quinta-feira, maio 18, 2006

Yea, Yea; Nay, Nay.

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Click to Enlarge / Click para AumentarMatthew says, "But let your communication be, Yea, yea; Nay, nay: for whatsoever is more than these cometh of evil." This little verse, placed right at a major nexus of scriptural importance - being immediately beside the nut of the new testament as it were, is one of those verses I have been baffled by and wondered about many times.

James says something the same, "But above all things, my brethren, swear not, neither by heaven, neither by the earth, neither by any other oath: but let your yea be yea; and your nay, nay; lest ye fall into condemnation."

Tonight it came to me as I was thinking about one of the formulations of the Golden Rule - I had it for a while as the banner on this blog: "All the trouble in the world happens because I do not say what I think and I do not do what I say."

Strange to me that both of them should end their verses, anchor them so to speak, in 'evil' and 'fall into condemnation' respectively. A little gleam of light coming off those white cliffs of Dover for all that.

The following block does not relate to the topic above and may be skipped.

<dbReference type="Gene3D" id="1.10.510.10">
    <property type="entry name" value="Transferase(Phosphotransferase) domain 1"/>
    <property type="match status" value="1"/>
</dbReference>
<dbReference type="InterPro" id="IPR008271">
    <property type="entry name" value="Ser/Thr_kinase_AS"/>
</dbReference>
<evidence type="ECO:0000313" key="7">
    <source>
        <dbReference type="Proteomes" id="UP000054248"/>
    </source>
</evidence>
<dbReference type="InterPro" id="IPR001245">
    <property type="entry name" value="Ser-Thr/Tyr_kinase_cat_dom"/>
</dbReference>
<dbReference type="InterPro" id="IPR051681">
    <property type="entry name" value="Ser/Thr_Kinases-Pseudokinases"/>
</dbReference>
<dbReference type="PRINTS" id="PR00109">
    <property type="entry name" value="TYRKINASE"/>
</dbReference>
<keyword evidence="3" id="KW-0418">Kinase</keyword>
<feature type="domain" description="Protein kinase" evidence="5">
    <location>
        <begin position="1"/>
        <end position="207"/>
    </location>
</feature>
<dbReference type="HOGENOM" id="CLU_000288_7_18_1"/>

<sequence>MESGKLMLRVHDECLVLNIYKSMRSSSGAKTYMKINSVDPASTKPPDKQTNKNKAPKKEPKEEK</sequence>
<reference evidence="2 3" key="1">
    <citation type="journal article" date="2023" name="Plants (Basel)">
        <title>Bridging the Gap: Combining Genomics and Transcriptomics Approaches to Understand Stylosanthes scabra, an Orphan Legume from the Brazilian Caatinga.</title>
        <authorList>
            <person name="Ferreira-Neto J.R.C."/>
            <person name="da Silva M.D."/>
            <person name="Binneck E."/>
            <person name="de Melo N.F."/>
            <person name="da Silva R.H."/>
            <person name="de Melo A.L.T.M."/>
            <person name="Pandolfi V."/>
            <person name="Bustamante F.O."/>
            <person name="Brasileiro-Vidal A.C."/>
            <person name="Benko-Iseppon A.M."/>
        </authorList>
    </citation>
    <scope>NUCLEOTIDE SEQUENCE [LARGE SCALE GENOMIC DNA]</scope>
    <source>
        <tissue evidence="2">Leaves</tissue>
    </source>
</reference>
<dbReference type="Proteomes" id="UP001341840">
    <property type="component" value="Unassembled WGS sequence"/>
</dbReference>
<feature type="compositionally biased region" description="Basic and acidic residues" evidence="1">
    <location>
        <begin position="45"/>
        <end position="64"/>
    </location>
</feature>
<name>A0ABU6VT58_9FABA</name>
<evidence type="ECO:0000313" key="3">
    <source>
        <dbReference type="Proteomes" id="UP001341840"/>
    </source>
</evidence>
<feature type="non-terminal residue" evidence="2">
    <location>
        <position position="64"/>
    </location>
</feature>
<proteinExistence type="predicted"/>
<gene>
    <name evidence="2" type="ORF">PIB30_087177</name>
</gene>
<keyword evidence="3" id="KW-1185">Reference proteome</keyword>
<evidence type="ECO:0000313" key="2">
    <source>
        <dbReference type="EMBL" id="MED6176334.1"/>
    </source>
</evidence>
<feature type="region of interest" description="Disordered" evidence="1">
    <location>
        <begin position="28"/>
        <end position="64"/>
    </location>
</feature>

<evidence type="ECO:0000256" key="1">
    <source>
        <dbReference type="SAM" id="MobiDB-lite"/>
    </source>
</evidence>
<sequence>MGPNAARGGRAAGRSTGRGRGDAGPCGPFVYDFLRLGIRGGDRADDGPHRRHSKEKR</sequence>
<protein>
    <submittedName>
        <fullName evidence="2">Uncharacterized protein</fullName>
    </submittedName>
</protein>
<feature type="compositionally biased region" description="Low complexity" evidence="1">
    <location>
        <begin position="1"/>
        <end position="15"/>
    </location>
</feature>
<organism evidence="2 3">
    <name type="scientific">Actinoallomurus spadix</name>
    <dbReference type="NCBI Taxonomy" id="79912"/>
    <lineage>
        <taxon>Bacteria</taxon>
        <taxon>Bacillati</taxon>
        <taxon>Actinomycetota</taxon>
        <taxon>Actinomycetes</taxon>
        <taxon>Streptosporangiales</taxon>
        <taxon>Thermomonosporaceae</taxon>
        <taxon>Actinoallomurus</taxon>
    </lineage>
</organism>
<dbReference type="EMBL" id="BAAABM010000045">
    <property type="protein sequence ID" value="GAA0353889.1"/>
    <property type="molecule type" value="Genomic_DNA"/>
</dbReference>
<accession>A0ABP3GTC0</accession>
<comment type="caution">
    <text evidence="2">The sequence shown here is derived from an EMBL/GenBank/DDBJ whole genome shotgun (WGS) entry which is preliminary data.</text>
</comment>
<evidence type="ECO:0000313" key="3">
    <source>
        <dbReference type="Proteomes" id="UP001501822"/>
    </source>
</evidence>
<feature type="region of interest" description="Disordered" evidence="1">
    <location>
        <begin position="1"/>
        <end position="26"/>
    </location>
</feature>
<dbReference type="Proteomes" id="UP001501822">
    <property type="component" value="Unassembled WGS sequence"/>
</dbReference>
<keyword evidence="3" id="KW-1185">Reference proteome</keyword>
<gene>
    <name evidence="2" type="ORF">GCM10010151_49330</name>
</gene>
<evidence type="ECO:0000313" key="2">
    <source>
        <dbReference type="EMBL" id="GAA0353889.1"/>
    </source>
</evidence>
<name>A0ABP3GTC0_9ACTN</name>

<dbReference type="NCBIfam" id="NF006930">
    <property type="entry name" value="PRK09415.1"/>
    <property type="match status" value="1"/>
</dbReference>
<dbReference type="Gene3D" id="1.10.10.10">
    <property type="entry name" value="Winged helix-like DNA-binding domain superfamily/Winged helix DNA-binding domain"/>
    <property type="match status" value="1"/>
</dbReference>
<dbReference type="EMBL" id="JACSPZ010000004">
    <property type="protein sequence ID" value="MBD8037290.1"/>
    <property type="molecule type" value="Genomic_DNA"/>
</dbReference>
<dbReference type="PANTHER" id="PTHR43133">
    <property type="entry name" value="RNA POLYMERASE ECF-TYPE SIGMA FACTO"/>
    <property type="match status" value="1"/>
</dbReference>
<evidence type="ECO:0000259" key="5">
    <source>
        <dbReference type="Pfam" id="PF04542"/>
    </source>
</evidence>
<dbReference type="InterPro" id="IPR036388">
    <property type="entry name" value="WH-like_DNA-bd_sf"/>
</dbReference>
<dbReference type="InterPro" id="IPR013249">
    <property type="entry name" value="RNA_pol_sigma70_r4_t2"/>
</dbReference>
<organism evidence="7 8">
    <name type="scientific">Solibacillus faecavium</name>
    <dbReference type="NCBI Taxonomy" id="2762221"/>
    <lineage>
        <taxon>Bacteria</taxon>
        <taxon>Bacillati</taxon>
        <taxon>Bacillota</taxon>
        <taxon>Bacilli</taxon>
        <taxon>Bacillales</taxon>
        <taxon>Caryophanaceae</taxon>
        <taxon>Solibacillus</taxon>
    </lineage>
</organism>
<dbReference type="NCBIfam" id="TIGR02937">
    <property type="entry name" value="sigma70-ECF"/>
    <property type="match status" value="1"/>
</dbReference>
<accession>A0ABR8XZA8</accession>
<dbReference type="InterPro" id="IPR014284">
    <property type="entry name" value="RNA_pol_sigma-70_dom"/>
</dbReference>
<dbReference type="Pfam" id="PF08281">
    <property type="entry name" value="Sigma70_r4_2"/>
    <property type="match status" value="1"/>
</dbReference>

There are those that say that Thomas Pynchon was just a drug-crazed freak and that his Gravity's Rainbow is nothing more than demented and extended verbal diarrhoea. Some say the same of James Joyce's Finnegan's Wake. What do I know? I read them because they touch me. Northrop Frye mentions Pynchon once that I can remember, in The Great Code I think - I wish they would put these books up on the net in their entirety so you could search them.

Frye said something about paranoia in Pynchon as a positive creative force. I don't quite understand that, but as I have been re-reading Gravity's Rainbow in the last week I came across these Proverbs for Paranoids,
1: You may never get to touch the Master, but you can tickle his creatures.
2: The innocence of the creatures is in inverse proportion to the immorality of the Master.
3: If they can get you asking the wrong questions, they don't have to worry about answers.
4: You hide. they seek.
5: Paranoids are not paranoids because they're paranoid, but because they keep putting themselves, fucking idiots, deliberately into paranoid situations.

Click to Enlarge / Click para AumentarI fetched up finally against one of the anchors in my personal little Canon, Introduction to Geometry by H.S.M. Coxeter, where he says at the end of Chapter 11 on the Golden (or divine) proportion, "Thus we must face the fact that phyllotaxis is really not a universal law but only a fascinatingly prevalent tendency."